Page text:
In New York, a trust may be created for any lawful purpose. A trust differs from a will in that a will sets out how a person would like her assets and property distributed after she dies, and a trust creates a fiduciary (trust) relationship where the person authorizes another party to distribute her assets after her death. New York trust laws give people the right to authorize another person to distribute her property after death. Creating a trust allows for avoidance of the complex New York probate courts, making it simpler for a person’s beneficiaries to inherit property.
Types of trusts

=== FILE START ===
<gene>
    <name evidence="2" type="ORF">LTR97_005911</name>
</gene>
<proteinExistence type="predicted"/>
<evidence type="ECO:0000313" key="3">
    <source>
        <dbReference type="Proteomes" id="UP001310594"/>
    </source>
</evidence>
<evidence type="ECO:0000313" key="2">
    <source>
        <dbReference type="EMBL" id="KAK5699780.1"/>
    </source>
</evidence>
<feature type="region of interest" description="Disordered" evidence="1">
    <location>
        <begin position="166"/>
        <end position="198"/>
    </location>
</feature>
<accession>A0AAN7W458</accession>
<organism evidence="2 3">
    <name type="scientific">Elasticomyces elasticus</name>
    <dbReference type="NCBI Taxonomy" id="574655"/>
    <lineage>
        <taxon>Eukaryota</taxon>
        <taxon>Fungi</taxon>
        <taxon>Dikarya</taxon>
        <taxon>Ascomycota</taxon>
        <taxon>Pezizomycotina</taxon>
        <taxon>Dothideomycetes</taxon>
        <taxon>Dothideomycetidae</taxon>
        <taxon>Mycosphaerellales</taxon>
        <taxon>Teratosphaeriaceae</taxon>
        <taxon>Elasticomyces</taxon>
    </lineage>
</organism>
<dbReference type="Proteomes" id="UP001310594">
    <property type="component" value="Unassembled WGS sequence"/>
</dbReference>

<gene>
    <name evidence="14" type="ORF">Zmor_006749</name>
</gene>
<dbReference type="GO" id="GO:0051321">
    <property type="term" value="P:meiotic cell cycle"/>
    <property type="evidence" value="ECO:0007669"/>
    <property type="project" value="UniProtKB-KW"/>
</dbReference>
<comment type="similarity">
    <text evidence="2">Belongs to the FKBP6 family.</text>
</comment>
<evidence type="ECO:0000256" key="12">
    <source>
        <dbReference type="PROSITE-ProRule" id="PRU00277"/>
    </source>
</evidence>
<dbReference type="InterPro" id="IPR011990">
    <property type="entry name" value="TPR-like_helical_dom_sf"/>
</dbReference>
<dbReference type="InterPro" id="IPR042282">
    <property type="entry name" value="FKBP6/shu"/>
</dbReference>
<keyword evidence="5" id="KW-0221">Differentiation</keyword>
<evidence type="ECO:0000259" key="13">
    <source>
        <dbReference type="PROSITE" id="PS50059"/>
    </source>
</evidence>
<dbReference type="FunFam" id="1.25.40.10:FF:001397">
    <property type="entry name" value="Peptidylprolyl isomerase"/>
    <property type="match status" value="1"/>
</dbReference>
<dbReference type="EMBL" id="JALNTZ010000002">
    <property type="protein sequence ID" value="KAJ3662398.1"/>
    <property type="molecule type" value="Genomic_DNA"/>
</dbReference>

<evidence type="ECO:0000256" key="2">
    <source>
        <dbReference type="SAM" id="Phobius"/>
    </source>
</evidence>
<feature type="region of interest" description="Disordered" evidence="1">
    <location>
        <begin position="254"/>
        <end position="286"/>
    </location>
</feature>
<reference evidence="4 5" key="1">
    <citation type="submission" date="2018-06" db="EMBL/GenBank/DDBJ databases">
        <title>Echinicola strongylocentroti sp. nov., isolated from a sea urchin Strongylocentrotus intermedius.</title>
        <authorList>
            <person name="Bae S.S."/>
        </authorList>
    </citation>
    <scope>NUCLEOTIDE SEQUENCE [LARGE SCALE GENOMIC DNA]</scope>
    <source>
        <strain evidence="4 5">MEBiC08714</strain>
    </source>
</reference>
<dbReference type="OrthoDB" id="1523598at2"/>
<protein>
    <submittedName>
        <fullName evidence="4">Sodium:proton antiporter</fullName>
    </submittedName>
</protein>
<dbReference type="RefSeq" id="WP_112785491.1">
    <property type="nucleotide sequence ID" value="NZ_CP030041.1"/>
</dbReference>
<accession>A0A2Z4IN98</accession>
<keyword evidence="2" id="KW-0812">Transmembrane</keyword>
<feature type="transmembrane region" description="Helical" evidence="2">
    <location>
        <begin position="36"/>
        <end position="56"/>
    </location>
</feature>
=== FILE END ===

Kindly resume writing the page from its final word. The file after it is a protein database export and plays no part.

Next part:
A revocable trust is created during the settlor’s lifetime and allows for the trust to be altered, modified, changed, or completely revoked. These types of trusts are sometimes called living trusts and allow for the avoidance of probate court. However, revocable trusts allow for the assets to be available to the settlor’s creditors. In New York, to revoke a trust, the creator must have written consent of everyone beneficially interested in the trust.
A lifetime trust is created by a person who is still living rather than a will that executes upon a person’s death. These trusts are irrevocable unless explicitly stated that it is revocable.
Charitable trusts allow for the distribution of assets or property for charitable, religious, or educational purposes.
A person can also provide for the care of an animal or pet under New York trust laws.
Talking with an attorney experienced in New York trust law will ensure that a settlor’s assets and property are distributed according to his or her wishes.